World Bank predicts first Africa recession in 25 years

World Bank predicts first Africa recession in 25 years

Post was last updated: April 10, 2020

The World Bank has predicted that Africa may face its first recession in 25 years because of the fast spreading Coronavirus.

The bank says in its statement released Thursday that while the whole world will suffer from the virus, Africa will be hit the hardest.

It has discovered in its Africa Pulse that Africa has been significantly impacted by the ongoing Coronavirus outbreak and its forecast to fall sharply from 2.4 percent in 2019 to -2.1 to -5.1 percent in 2020.

“The analysis shows that Covid-19 will cost the region between $37 billion and $79 billion in output losses for 2020 due to a combination of effects.

“They include trade and value chain disruption, which impacts commodity exporters and countries with strong value chain participation; reduced foreign financing flows from remittances, tourism, foreign direct investment, and foreign aid,” the statement reads in part.

It further foretells that while Africa may face the recession, it will be the biggest blow on big economies such as Nigeria, South Africa and Angola because of lack of foreign investment.

Nigeria will be the most vulnerable country because of the impact the pandemic has had on oil producing companies such as the West African’s biggest economy.

The bank also prophesies possible food insecurity in Africa with agricultural production potentially contracting between 2.6 percent in an optimistic scenario and up to 7 percent if there are trade blockages.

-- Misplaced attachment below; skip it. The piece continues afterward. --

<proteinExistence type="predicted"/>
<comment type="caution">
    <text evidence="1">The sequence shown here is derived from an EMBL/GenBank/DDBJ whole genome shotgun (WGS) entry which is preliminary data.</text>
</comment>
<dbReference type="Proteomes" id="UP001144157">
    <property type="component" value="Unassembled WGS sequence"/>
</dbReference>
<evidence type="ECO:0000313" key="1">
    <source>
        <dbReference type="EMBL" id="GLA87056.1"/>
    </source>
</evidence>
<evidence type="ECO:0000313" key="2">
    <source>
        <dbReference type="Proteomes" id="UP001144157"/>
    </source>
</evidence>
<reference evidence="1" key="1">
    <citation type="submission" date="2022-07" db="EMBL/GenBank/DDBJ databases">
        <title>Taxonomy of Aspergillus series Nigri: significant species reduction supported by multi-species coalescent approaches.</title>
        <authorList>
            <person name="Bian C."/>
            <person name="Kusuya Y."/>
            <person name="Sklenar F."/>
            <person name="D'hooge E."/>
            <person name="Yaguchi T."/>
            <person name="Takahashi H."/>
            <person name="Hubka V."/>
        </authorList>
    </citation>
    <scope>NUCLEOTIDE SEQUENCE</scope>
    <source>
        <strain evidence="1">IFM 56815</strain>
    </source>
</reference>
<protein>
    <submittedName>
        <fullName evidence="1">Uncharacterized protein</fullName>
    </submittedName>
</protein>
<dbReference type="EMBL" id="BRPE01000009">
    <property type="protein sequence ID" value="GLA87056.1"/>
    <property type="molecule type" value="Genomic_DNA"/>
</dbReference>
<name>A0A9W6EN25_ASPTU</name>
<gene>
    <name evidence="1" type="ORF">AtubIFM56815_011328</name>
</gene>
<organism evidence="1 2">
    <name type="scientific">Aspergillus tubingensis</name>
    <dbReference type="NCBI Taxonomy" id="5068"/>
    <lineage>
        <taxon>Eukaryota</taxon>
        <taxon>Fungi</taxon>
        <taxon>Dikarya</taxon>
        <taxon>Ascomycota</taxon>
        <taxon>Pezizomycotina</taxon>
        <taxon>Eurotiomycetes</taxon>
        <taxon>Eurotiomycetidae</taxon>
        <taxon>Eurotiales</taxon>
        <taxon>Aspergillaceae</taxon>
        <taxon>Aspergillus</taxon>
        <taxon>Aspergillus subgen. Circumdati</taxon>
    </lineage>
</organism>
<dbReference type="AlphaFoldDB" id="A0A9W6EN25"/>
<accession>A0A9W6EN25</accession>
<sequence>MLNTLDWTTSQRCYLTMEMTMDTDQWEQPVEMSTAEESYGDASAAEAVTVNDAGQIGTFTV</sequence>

It says “food imports would decline substantially (as much as 25 percent or as little as 13 percent) due to a combination of higher transaction costs and reduced domestic demand.”

The Pulse authors recommend that African policymakers focus on saving lives and protecting livelihoods by focusing on strengthening health systems and taking quick actions to minimize disruptions in food supply chains.

They also recommend implementing social protection programmes, including cash transfers, food distribution and fee waivers, to support citizens, especially those working in the informal sector

Albert Zeufack who is Chief Economist for Africa at the World Bank said “it is important to ensure that fiscal policy builds in space for social protection interventions, especially targeting workers in the informal sector, and sows the seed for future resilience of our economies.”

Malawi has registered 8 cases and 1 death of the pandemic which started in the city of Wuhan in China.

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